Obama Calls on Doctors To Boost Support for Health Care Reform
In the White House Rose Garden Monday, President Obama addressed about 150 physicians dressed in lab coats who have pledged to publicly support Democratic health reform proposals, Politico reports.
The physicians represent an important endorsement of current overhaul plans, and the event was seen as even more potent because it was held the same week that the Senate Finance Committee likely will vote on its final reform bill.
Obama told them, "You are the people who know the [health] system best," adding, "You are the experts. Nobody has more credibility with the American people on this issue than you do." He added that "some of the people who are most supportive of reform are ... the doctors and the nurses of America" (Budoff Brown, Politico, 10/6).
Where They Came From
Attendees were members of professional physicians' organizations such as the American Medical Association, the National Medical Association, the American Academy of Family Physicians, the American College of Physicians, Doctors for America, the American Academy of Pediatrics and the American College of Cardiology (Koffler , Roll Call, 10/5).
In addition, some physicians were members of the group "Red States, Blue States" (Youngman, The Hill, 10/5).
The New York Times' "Prescriptions" reports that one of the groups supplying many of the physicians for the event, Doctors for America, is a not-for-profit organization that grew out of Doctors for Obama, which advocated for Obama's election during the 2008 presidential campaign (Stolberg, "Prescriptions," New York Times, 10/5).
Obama's speech also was held in conjunction with an effort by Organizing for America to have doctors hold local events and make phone calls in support of health care reform (Koffler , Roll Call, 10/5).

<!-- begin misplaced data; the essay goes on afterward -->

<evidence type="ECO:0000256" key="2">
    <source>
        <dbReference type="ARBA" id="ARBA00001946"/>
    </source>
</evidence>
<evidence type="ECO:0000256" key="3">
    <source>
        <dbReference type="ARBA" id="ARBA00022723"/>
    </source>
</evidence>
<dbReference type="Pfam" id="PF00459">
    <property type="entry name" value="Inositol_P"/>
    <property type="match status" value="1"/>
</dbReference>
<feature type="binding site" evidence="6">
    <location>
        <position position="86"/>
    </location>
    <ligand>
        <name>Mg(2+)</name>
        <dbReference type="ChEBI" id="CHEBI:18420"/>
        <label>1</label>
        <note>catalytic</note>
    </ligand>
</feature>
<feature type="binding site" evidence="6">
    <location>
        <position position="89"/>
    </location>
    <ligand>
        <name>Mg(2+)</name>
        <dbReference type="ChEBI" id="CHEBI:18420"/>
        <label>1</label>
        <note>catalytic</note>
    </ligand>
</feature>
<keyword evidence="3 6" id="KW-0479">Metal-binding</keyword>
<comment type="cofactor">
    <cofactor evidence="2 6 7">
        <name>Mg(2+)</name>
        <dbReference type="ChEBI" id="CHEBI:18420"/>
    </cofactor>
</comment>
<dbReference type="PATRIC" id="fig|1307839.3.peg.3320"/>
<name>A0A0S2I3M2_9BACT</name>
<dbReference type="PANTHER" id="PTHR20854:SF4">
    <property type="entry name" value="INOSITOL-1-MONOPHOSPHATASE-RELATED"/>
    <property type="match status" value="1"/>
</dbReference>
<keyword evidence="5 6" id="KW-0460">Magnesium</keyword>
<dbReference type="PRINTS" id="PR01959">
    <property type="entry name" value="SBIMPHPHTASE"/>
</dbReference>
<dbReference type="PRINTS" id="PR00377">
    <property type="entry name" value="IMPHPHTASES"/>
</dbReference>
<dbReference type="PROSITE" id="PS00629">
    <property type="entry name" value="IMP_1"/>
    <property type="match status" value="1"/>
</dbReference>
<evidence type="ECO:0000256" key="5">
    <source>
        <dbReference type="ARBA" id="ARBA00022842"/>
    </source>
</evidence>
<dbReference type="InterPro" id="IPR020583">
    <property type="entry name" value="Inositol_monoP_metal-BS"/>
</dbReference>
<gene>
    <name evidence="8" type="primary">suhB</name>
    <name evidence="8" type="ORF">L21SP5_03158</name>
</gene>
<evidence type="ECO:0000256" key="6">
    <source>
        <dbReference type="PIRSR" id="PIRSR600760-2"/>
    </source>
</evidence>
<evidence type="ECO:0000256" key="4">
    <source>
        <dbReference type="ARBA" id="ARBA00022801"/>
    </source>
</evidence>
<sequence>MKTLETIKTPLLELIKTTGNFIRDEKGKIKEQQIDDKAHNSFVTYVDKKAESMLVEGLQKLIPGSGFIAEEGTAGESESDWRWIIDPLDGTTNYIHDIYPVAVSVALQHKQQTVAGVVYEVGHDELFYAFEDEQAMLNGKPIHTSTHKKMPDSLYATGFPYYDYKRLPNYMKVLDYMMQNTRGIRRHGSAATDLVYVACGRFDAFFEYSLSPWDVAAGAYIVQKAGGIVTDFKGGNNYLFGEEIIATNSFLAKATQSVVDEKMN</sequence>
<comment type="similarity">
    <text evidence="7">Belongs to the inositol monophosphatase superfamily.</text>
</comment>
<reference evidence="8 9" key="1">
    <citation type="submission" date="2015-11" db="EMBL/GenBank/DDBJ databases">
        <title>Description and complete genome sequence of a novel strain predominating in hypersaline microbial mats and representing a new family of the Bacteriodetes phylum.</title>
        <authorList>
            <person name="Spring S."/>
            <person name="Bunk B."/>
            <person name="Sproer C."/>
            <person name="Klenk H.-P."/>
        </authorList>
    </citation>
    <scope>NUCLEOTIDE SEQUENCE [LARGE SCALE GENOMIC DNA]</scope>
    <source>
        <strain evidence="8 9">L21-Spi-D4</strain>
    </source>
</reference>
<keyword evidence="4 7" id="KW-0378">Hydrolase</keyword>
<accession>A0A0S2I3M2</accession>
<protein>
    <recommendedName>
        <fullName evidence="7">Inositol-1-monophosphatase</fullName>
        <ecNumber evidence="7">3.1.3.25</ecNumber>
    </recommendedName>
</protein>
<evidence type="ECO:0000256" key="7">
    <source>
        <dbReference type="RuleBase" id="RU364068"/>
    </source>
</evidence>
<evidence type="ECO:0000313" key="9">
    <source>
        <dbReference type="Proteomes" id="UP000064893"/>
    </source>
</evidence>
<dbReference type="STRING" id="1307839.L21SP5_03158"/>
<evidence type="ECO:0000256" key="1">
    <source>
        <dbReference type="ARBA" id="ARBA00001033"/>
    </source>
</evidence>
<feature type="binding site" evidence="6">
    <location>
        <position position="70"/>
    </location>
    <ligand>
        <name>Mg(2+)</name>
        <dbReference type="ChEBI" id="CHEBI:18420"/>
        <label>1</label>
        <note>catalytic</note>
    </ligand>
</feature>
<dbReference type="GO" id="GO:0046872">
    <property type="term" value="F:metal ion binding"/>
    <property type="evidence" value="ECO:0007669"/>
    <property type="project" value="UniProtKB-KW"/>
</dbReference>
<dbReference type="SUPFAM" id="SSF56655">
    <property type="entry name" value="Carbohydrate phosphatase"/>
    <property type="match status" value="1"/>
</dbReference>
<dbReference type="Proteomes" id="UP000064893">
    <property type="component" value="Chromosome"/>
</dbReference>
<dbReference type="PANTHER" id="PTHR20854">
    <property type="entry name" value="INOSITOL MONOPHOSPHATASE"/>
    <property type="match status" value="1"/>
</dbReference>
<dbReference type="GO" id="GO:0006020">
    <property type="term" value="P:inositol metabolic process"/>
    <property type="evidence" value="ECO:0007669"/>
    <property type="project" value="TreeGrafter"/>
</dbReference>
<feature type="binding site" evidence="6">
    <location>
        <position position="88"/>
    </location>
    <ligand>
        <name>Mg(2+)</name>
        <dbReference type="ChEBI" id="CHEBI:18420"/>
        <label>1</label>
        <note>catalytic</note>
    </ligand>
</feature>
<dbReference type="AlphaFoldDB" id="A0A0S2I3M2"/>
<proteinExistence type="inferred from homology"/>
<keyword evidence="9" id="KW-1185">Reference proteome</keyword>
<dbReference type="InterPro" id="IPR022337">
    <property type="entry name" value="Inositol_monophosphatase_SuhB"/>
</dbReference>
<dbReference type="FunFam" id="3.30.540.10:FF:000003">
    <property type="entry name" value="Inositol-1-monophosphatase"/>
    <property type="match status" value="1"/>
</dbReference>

Obama called on the physicians to build support for reform legislation that caps out-of-pocket expenses for patients and lowers the cost of insurance. He also endorsed insurance exchanges, where U.S. residents could choose between various health plans, as well as a requirement that insurance companies cover the cost of preventive care (Parsons, Los Angeles Times, 10/5).
According to the Washington Times, Obama did not give the doctors explicit instructions on how to generate support for such proposals (Mosk, Washington Times, 10/5).
The president also discussed a directive he issued to HHS Secretary Kathleen Sebelius to investigate techniques to promote patient safety while also encouraging new methods of limiting medical malpractice lawsuits, which is an important issue for physicians (The Hill, 10/5).
In addition, Obama defended current reform proposals against Republican criticisms. He said that "at this point we've heard all the arguments," including "crazy claims about death panels" and "misleading" comments about a government takeover of the health care system (Norman, CQ HealthBeat, 10/5).
GOP Physicians Deny Wide Support of Dems' Proposals, Criticize Event
Sen. John Barrasso (R-Wyo.), an orthopedic surgeon, on Monday said that significant disagreement exists among rank-and-file physicians with the decision of some physicians' groups to support Democratic overhaul initiatives. He said that many members of AMA do not support Obama's proposals.
According to Barrasso, the biggest criticism of Democratic reform efforts are that they would make cuts in Medicare that "would not save" the program and instead would pay for the health system overhaul. Also, he said that physicians worry Democrats will not include a comprehensive malpractice reform proposal in overhaul legislation.
Barrasso also explained that Obama's proposal for demonstration projects designed to reduce lawsuits does not appeal to some physicians because similar initiatives already exist.Rep. Phil Gingrey (R-Ga.), co-chair of the House GOP Doctors Caucus, said that Obama did not include a representative sample of physicians at the event (Koffler , Roll Call, 10/5). This is part of the California Healthline Daily Edition, a summary of health policy coverage from major news organizations. Sign up for an email subscription.